Another week, another call to punish people who give adult games to children - only this time around, a New Zealand lawmaker wants to go after parents who buy the titles for kids.
Bill Hastings, New Zealand's chief government censor, has called for the enforcement of a law that makes it illegal to provide children with access to mature-rated games. Instead of the standard "fining retailers," though, Hastings has gone after a different target - the parents. Under Hastings' proposal, parents who provide children with adult games will face a potential three months imprisonment, or a fine of $10,000. These heavy penalties would serve as "shock value," deterring others from doing the same.
It isn't as though this would be new legislation, exactly - it's already illegal in New Zealand for adults to give minors access to adult games - but thus far, no one has been prosecuted.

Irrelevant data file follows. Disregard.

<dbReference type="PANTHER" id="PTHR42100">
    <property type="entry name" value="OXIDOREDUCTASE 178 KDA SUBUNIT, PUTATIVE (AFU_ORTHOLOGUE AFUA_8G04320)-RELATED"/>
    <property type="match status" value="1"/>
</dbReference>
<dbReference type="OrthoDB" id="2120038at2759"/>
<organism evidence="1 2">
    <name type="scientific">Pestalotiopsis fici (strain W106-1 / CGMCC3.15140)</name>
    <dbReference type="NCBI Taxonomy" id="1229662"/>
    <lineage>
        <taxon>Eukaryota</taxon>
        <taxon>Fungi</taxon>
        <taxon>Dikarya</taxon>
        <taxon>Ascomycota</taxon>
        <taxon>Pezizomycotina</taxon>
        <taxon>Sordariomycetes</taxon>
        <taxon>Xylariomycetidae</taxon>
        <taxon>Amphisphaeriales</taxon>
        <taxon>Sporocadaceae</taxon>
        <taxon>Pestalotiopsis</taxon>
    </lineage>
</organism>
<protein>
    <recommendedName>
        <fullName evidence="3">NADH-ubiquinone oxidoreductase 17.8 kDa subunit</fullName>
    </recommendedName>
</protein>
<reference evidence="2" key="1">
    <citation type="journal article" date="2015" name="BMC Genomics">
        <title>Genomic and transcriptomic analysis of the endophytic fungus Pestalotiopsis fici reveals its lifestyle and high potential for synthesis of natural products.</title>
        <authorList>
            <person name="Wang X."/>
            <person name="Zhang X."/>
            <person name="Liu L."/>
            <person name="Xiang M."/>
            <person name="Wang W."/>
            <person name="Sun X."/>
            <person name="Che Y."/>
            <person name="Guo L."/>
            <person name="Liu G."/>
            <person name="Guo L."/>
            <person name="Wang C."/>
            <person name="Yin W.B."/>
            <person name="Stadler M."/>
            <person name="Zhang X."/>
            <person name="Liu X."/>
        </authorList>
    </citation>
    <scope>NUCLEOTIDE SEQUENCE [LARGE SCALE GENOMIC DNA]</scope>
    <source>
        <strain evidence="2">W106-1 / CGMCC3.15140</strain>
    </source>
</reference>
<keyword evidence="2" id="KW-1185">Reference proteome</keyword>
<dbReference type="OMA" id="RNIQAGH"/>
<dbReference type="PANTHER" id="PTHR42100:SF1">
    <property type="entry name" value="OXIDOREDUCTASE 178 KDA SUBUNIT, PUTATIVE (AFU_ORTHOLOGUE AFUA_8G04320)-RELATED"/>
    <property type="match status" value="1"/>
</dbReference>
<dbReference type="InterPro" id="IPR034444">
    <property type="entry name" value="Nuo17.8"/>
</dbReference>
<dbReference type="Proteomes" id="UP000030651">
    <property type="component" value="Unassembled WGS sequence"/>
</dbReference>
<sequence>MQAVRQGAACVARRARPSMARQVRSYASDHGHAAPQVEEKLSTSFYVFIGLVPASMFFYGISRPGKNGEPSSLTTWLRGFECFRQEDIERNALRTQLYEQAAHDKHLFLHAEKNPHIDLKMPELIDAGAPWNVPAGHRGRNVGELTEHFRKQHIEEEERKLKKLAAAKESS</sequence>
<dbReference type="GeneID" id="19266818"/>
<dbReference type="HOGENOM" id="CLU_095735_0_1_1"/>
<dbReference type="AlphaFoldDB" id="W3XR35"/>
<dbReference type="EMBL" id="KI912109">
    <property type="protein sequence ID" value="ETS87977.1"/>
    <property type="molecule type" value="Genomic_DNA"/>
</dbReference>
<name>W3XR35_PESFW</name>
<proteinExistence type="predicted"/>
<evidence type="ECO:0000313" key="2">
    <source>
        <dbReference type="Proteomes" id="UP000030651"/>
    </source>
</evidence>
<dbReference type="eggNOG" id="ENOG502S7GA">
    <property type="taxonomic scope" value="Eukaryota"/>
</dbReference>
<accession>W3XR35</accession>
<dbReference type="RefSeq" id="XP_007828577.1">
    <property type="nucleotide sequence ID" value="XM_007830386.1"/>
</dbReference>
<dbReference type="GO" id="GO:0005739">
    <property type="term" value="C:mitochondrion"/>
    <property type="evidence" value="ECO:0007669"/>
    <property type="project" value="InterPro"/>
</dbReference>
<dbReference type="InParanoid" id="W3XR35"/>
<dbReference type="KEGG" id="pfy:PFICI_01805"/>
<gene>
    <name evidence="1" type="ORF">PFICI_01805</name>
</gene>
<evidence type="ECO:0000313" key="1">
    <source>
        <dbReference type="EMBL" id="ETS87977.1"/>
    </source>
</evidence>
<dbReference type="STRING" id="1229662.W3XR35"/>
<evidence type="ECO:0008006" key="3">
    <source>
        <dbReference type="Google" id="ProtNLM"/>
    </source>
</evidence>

"They might think the offence [sic] is silly, but it ain't," said Hastings, speaking to the Dominion Post. While he says that there wouldn't be police officers lurking in every bedroom and living room across the country, "There would certainly be some shock value to prosecuting a parent who gives their under-18 child access to a restricted game. It would send out a message that the enforcement agency means business."
With this generation of children more technologically savvy than their parents, Hastings believes it's important for parents to try and keep up with the digital divide and be aware of what their kids are playing. He won't find any argument here - parents should pay attention to what their children are doing, both with games and without. Maybe they can teach them the Geneva Conventions.
But is jailing them really the right way to go here? If a parent judges their child mature enough to handle a game like CoD4, who is Hastings to tell them that they're wrong?